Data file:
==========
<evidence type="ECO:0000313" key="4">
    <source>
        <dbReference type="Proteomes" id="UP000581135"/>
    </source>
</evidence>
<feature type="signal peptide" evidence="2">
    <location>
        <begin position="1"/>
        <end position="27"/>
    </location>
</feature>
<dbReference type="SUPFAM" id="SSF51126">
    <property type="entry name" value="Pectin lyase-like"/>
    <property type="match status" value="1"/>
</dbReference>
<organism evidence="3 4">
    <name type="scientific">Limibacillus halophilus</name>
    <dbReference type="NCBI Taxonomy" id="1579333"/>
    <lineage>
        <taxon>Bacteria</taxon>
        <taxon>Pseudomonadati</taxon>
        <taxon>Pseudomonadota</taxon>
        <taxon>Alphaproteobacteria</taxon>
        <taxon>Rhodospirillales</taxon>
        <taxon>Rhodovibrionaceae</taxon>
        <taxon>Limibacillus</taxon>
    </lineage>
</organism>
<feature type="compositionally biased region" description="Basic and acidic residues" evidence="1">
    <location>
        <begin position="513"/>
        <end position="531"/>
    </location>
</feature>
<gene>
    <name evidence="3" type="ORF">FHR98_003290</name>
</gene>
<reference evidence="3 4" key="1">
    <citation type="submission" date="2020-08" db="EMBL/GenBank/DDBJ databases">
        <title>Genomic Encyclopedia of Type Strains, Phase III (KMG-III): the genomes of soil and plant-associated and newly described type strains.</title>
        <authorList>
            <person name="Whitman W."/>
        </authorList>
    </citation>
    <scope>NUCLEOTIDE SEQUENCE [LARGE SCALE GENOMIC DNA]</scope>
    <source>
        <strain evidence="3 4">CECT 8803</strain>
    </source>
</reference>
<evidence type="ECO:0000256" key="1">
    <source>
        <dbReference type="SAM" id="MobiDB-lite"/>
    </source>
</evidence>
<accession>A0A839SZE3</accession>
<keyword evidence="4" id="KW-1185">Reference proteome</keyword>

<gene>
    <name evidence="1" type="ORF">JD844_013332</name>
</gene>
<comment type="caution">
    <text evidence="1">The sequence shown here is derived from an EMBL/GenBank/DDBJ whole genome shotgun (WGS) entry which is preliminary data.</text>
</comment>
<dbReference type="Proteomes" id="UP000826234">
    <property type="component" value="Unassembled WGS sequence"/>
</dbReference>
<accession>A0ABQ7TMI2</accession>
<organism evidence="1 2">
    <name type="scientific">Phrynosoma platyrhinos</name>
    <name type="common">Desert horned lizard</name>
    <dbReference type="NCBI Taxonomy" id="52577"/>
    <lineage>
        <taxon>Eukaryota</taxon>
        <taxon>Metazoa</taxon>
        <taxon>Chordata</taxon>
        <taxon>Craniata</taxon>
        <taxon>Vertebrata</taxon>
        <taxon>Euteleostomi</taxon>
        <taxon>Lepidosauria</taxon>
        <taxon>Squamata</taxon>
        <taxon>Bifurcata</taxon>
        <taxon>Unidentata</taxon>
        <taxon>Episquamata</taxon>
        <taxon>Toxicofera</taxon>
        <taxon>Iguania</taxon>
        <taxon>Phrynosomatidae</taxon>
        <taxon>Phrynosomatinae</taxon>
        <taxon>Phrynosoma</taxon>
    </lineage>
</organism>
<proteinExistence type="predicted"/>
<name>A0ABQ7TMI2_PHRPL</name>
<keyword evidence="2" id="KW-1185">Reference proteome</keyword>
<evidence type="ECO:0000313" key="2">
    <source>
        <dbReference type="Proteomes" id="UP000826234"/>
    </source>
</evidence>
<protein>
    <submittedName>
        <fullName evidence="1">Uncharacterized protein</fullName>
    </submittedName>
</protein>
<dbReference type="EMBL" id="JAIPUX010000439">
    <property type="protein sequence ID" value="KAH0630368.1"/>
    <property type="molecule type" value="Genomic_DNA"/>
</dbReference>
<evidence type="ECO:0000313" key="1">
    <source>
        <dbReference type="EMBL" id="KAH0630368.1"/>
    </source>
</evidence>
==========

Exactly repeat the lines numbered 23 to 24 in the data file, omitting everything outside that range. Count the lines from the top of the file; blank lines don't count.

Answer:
        <taxon>Alphaproteobacteria</taxon>
        <taxon>Rhodospirillales</taxon>